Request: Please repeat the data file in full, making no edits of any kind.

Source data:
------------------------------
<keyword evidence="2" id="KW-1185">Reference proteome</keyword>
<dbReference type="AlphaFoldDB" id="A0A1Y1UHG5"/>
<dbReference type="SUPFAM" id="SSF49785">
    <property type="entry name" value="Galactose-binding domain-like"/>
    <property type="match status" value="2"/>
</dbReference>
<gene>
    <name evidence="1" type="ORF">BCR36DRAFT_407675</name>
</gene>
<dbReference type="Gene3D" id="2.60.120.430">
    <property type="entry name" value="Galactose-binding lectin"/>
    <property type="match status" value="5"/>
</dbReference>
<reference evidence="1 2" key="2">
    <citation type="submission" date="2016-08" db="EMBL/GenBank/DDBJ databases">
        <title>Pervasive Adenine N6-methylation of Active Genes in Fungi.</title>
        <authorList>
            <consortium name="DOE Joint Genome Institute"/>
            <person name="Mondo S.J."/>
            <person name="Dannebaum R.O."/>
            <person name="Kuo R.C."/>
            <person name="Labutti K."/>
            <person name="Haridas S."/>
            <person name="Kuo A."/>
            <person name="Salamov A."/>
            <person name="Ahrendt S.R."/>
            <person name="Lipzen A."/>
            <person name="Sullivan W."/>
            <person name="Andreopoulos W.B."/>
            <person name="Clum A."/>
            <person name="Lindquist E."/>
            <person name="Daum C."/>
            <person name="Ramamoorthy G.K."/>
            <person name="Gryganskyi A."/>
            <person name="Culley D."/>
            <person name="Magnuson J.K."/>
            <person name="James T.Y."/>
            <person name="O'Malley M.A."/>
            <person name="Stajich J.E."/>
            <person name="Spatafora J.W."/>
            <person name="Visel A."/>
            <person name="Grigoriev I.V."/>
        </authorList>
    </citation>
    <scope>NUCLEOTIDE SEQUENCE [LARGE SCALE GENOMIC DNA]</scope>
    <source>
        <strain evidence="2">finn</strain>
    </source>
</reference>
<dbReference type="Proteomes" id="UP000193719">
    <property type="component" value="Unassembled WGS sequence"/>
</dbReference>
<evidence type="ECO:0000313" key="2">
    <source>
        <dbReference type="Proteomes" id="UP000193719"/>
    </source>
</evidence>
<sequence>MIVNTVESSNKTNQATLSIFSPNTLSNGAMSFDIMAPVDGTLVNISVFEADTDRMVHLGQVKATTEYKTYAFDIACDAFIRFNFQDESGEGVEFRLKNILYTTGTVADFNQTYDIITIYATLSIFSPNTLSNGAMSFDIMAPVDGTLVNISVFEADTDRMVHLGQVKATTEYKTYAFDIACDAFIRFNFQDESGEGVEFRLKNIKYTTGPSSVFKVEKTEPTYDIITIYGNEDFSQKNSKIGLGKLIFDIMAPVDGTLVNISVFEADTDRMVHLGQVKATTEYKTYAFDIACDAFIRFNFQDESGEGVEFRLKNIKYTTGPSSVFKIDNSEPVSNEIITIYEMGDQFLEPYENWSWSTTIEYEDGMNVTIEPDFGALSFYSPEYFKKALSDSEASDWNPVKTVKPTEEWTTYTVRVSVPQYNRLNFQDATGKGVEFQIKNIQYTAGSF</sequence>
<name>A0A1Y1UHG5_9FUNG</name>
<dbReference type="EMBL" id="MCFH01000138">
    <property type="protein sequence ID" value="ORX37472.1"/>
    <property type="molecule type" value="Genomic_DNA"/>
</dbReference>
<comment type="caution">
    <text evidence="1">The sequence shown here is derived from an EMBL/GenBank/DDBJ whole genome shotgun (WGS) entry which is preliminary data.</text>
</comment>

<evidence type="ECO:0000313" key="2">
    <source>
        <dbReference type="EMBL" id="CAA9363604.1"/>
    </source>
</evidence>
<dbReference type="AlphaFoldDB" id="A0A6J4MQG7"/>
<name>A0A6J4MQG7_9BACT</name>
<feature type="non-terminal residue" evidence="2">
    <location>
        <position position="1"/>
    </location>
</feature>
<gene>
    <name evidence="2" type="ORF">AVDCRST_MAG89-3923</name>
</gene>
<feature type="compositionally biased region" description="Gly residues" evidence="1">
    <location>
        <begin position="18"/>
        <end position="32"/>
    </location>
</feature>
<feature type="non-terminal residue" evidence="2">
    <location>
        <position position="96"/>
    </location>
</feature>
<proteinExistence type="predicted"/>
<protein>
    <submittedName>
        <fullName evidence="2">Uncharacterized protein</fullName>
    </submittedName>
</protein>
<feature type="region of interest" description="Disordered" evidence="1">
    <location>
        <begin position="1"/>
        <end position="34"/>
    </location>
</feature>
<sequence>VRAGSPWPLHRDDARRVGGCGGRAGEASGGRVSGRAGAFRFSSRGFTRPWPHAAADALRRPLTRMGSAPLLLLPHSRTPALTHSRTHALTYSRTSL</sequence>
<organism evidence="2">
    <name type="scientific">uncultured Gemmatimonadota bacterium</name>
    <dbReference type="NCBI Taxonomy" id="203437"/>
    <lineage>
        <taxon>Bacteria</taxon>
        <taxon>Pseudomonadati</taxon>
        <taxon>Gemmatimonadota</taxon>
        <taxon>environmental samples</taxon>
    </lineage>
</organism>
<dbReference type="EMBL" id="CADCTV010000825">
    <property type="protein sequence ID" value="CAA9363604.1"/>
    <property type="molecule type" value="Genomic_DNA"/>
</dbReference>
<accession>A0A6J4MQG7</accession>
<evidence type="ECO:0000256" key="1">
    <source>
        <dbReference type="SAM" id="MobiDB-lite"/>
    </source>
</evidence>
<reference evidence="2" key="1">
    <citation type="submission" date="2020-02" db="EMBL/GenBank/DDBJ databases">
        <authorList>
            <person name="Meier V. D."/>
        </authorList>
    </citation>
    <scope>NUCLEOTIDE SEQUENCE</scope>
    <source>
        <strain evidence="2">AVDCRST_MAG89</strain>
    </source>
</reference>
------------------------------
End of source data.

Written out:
<keyword evidence="2" id="KW-1185">Reference proteome</keyword>
<dbReference type="AlphaFoldDB" id="A0A1Y1UHG5"/>
<dbReference type="SUPFAM" id="SSF49785">
    <property type="entry name" value="Galactose-binding domain-like"/>
    <property type="match status" value="2"/>
</dbReference>
<gene>
    <name evidence="1" type="ORF">BCR36DRAFT_407675</name>
</gene>
<dbReference type="Gene3D" id="2.60.120.430">
    <property type="entry name" value="Galactose-binding lectin"/>
    <property type="match status" value="5"/>
</dbReference>
<reference evidence="1 2" key="2">
    <citation type="submission" date="2016-08" db="EMBL/GenBank/DDBJ databases">
        <title>Pervasive Adenine N6-methylation of Active Genes in Fungi.</title>
        <authorList>
            <consortium name="DOE Joint Genome Institute"/>
            <person name="Mondo S.J."/>
            <person name="Dannebaum R.O."/>
            <person name="Kuo R.C."/>
            <person name="Labutti K."/>
            <person name="Haridas S."/>
            <person name="Kuo A."/>
            <person name="Salamov A."/>
            <person name="Ahrendt S.R."/>
            <person name="Lipzen A."/>
            <person name="Sullivan W."/>
            <person name="Andreopoulos W.B."/>
            <person name="Clum A."/>
            <person name="Lindquist E."/>
            <person name="Daum C."/>
            <person name="Ramamoorthy G.K."/>
            <person name="Gryganskyi A."/>
            <person name="Culley D."/>
            <person name="Magnuson J.K."/>
            <person name="James T.Y."/>
            <person name="O'Malley M.A."/>
            <person name="Stajich J.E."/>
            <person name="Spatafora J.W."/>
            <person name="Visel A."/>
            <person name="Grigoriev I.V."/>
        </authorList>
    </citation>
    <scope>NUCLEOTIDE SEQUENCE [LARGE SCALE GENOMIC DNA]</scope>
    <source>
        <strain evidence="2">finn</strain>
    </source>
</reference>
<dbReference type="Proteomes" id="UP000193719">
    <property type="component" value="Unassembled WGS sequence"/>
</dbReference>
<evidence type="ECO:0000313" key="2">
    <source>
        <dbReference type="Proteomes" id="UP000193719"/>
    </source>
</evidence>
<sequence>MIVNTVESSNKTNQATLSIFSPNTLSNGAMSFDIMAPVDGTLVNISVFEADTDRMVHLGQVKATTEYKTYAFDIACDAFIRFNFQDESGEGVEFRLKNILYTTGTVADFNQTYDIITIYATLSIFSPNTLSNGAMSFDIMAPVDGTLVNISVFEADTDRMVHLGQVKATTEYKTYAFDIACDAFIRFNFQDESGEGVEFRLKNIKYTTGPSSVFKVEKTEPTYDIITIYGNEDFSQKNSKIGLGKLIFDIMAPVDGTLVNISVFEADTDRMVHLGQVKATTEYKTYAFDIACDAFIRFNFQDESGEGVEFRLKNIKYTTGPSSVFKIDNSEPVSNEIITIYEMGDQFLEPYENWSWSTTIEYEDGMNVTIEPDFGALSFYSPEYFKKALSDSEASDWNPVKTVKPTEEWTTYTVRVSVPQYNRLNFQDATGKGVEFQIKNIQYTAGSF</sequence>
<name>A0A1Y1UHG5_9FUNG</name>
<dbReference type="EMBL" id="MCFH01000138">
    <property type="protein sequence ID" value="ORX37472.1"/>
    <property type="molecule type" value="Genomic_DNA"/>
</dbReference>
<comment type="caution">
    <text evidence="1">The sequence shown here is derived from an EMBL/GenBank/DDBJ whole genome shotgun (WGS) entry which is preliminary data.</text>
</comment>

<evidence type="ECO:0000313" key="2">
    <source>
        <dbReference type="EMBL" id="CAA9363604.1"/>
    </source>
</evidence>
<dbReference type="AlphaFoldDB" id="A0A6J4MQG7"/>
<name>A0A6J4MQG7_9BACT</name>
<feature type="non-terminal residue" evidence="2">
    <location>
        <position position="1"/>
    </location>
</feature>
<gene>
    <name evidence="2" type="ORF">AVDCRST_MAG89-3923</name>
</gene>
<feature type="compositionally biased region" description="Gly residues" evidence="1">
    <location>
        <begin position="18"/>
        <end position="32"/>
    </location>
</feature>
<feature type="non-terminal residue" evidence="2">
    <location>
        <position position="96"/>
    </location>
</feature>
<proteinExistence type="predicted"/>
<protein>
    <submittedName>
        <fullName evidence="2">Uncharacterized protein</fullName>
    </submittedName>
</protein>
<feature type="region of interest" description="Disordered" evidence="1">
    <location>
        <begin position="1"/>
        <end position="34"/>
    </location>
</feature>
<sequence>VRAGSPWPLHRDDARRVGGCGGRAGEASGGRVSGRAGAFRFSSRGFTRPWPHAAADALRRPLTRMGSAPLLLLPHSRTPALTHSRTHALTYSRTSL</sequence>
<organism evidence="2">
    <name type="scientific">uncultured Gemmatimonadota bacterium</name>
    <dbReference type="NCBI Taxonomy" id="203437"/>
    <lineage>
        <taxon>Bacteria</taxon>
        <taxon>Pseudomonadati</taxon>
        <taxon>Gemmatimonadota</taxon>
        <taxon>environmental samples</taxon>
    </lineage>
</organism>
<dbReference type="EMBL" id="CADCTV010000825">
    <property type="protein sequence ID" value="CAA9363604.1"/>
    <property type="molecule type" value="Genomic_DNA"/>
</dbReference>
<accession>A0A6J4MQG7</accession>
<evidence type="ECO:0000256" key="1">
    <source>
        <dbReference type="SAM" id="MobiDB-lite"/>
    </source>
</evidence>
<reference evidence="2" key="1">
    <citation type="submission" date="2020-02" db="EMBL/GenBank/DDBJ databases">
        <authorList>
            <person name="Meier V. D."/>
        </authorList>
    </citation>
    <scope>NUCLEOTIDE SEQUENCE</scope>
    <source>
        <strain evidence="2">AVDCRST_MAG89</strain>
    </source>
</reference>